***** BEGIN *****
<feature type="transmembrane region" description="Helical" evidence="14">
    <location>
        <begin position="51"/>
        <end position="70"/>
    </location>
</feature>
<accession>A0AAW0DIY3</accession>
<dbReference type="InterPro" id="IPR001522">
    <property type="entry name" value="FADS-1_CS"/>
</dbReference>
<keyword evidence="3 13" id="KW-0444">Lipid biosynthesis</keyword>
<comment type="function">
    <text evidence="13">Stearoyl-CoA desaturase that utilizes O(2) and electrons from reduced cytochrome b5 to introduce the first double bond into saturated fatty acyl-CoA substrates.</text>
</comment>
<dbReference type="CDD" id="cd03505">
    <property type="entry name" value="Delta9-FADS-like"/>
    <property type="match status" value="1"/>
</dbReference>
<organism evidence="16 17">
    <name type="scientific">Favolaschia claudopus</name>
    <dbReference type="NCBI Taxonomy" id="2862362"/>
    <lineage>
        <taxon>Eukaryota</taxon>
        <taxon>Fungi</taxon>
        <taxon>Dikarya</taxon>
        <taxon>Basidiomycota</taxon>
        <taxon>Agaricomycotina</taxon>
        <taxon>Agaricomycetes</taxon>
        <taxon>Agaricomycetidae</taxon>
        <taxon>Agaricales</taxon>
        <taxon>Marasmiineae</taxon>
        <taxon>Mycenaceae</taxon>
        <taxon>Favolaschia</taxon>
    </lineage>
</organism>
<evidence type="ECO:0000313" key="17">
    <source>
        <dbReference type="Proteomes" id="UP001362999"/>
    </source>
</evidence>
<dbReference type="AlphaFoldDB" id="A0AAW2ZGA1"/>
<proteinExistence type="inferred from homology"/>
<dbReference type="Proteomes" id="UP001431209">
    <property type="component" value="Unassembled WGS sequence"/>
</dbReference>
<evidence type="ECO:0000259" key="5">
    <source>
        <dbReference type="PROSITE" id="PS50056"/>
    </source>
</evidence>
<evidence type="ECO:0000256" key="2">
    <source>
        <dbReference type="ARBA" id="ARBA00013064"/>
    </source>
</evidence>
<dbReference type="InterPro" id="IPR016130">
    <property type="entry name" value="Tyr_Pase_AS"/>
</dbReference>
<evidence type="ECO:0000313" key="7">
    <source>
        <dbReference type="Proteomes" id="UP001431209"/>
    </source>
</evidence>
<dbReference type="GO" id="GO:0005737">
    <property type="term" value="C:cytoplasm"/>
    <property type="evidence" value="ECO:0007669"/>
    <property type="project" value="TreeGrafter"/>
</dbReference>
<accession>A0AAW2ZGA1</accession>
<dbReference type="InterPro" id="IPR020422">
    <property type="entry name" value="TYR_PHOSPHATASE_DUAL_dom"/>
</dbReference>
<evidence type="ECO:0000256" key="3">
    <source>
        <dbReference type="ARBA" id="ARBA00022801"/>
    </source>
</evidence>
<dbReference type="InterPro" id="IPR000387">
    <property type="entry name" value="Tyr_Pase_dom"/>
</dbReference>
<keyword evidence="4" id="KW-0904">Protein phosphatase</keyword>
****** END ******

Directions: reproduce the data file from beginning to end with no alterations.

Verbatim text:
<feature type="transmembrane region" description="Helical" evidence="14">
    <location>
        <begin position="51"/>
        <end position="70"/>
    </location>
</feature>
<accession>A0AAW0DIY3</accession>
<dbReference type="InterPro" id="IPR001522">
    <property type="entry name" value="FADS-1_CS"/>
</dbReference>
<keyword evidence="3 13" id="KW-0444">Lipid biosynthesis</keyword>
<comment type="function">
    <text evidence="13">Stearoyl-CoA desaturase that utilizes O(2) and electrons from reduced cytochrome b5 to introduce the first double bond into saturated fatty acyl-CoA substrates.</text>
</comment>
<dbReference type="CDD" id="cd03505">
    <property type="entry name" value="Delta9-FADS-like"/>
    <property type="match status" value="1"/>
</dbReference>
<organism evidence="16 17">
    <name type="scientific">Favolaschia claudopus</name>
    <dbReference type="NCBI Taxonomy" id="2862362"/>
    <lineage>
        <taxon>Eukaryota</taxon>
        <taxon>Fungi</taxon>
        <taxon>Dikarya</taxon>
        <taxon>Basidiomycota</taxon>
        <taxon>Agaricomycotina</taxon>
        <taxon>Agaricomycetes</taxon>
        <taxon>Agaricomycetidae</taxon>
        <taxon>Agaricales</taxon>
        <taxon>Marasmiineae</taxon>
        <taxon>Mycenaceae</taxon>
        <taxon>Favolaschia</taxon>
    </lineage>
</organism>
<evidence type="ECO:0000313" key="17">
    <source>
        <dbReference type="Proteomes" id="UP001362999"/>
    </source>
</evidence>
<dbReference type="AlphaFoldDB" id="A0AAW2ZGA1"/>
<proteinExistence type="inferred from homology"/>
<dbReference type="Proteomes" id="UP001431209">
    <property type="component" value="Unassembled WGS sequence"/>
</dbReference>
<evidence type="ECO:0000259" key="5">
    <source>
        <dbReference type="PROSITE" id="PS50056"/>
    </source>
</evidence>
<evidence type="ECO:0000256" key="2">
    <source>
        <dbReference type="ARBA" id="ARBA00013064"/>
    </source>
</evidence>
<dbReference type="InterPro" id="IPR016130">
    <property type="entry name" value="Tyr_Pase_AS"/>
</dbReference>
<evidence type="ECO:0000313" key="7">
    <source>
        <dbReference type="Proteomes" id="UP001431209"/>
    </source>
</evidence>
<dbReference type="GO" id="GO:0005737">
    <property type="term" value="C:cytoplasm"/>
    <property type="evidence" value="ECO:0007669"/>
    <property type="project" value="TreeGrafter"/>
</dbReference>
<accession>A0AAW2ZGA1</accession>
<dbReference type="InterPro" id="IPR020422">
    <property type="entry name" value="TYR_PHOSPHATASE_DUAL_dom"/>
</dbReference>
<evidence type="ECO:0000256" key="3">
    <source>
        <dbReference type="ARBA" id="ARBA00022801"/>
    </source>
</evidence>
<dbReference type="InterPro" id="IPR000387">
    <property type="entry name" value="Tyr_Pase_dom"/>
</dbReference>
<keyword evidence="4" id="KW-0904">Protein phosphatase</keyword>